Rev. George Miller
August 4, 2013
10 years ago a documentary about birds came out called “Winged Migration.”
It begins with the narrator saying “The story of migrating birds is the story of a promise; the promise to return. They fly… thousands of miles beset with danger for a single reason: to survive.”
The next 90 minutes feature stunning, up close images of birds from all seven continents, during all four seasons, as they make their way across the globe to mate, give birth and return.
The film captures the exquisite beauty of nature, from snow capped mountains to the lush green fields. It also captures the reality of eggs that fall from their nest, snagged birds that are left behind, and predators of both the animal and human kind.
“Winged Migration” is about survival and promise; it’s about the journey that God’s creatures make and how they are able to face odds, obstacles, and great distances to flourish season after season.
Last week we came to an end of one of our seasons: Vacation Bible School.
As you’ve heard and seen, our 2nd annual VBS was an unqualified success. There were all the ways in which we were able to show and share God’s love and compassion.
There were the scriptures that were selected. While they celebrated God’s creation, they also taught
-there is no place we can go where God is not
-the power of words to heal/hurt/create.
There were the guidelines that were given: no teasing or bullying allowed; to accept the fact that everyone looked different- we have different hair color and textures, different body shapes, and eyes, and they were all Ok.
The children were fed, and fed well. There was always more than enough and no kid went to bed hungry those nights.
There were crafts and lessons to learn, to cooperate, to imagine, and to put their own personal spin on.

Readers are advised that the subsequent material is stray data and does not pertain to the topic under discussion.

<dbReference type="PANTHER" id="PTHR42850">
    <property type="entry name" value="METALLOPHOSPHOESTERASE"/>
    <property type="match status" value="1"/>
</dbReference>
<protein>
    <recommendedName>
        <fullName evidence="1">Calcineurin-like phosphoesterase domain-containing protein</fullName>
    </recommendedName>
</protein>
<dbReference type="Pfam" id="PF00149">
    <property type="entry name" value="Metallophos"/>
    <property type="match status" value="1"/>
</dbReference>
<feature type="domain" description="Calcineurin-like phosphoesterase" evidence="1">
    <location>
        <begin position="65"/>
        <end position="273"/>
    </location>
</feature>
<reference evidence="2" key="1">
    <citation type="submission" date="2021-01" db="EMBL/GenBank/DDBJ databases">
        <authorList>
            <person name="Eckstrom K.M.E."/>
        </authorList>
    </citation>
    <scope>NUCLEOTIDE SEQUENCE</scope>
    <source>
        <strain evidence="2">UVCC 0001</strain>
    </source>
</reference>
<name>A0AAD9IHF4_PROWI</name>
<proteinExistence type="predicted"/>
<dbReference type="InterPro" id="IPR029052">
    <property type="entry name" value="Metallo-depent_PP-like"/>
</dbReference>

The “chicken jar” in which the kids could put their coins to help feed others.
There was Communion, held outside by the fire pit, using juice boxes and goldfish crackers. There the children learned that Jesus is like the green grass we can rest upon when the world seems to be a desert.
For a week the children of our VBS were well fed, well taught, well protected, and well cared for. They were safe.
As expected, the last day had a mix of emotions. Good to see it over, sad to say goodbye. For me there was some melancholy because this was at least the 10th group of children I have said goodbye to.
The melancholy was partly due to questions I asked myself:
-will they recall the lessons they learned?
-will they not be so quick to judge or to be judged by others?
-will there be someone in their lives to help them do their homework and tell them they are smart?
-will they have a place to rest that is green and safe when the rest of the world is a desert?
-will they have enough food to eat?
As a non-parent, I have no idea how so many of you do it. You create life; bring forth a child into the world
-teach them to walk
-pick them up when they fall
-kiss their boo-boos when they are hurt
-try your best to show kindness and love
-feed them with food that will help them to thrive and grow
And rarely during this time of nurturing are you thanked. More than likely you are taken for granted: it is assumed that’s what you’re supposed to do.
You’re damned when you discipline; barely noticed when you show an ounce of grace.
And then….you have to let go:
-the 1st day of school as they get on the bus
-their 1st field trip
-their 1st overnight sleep over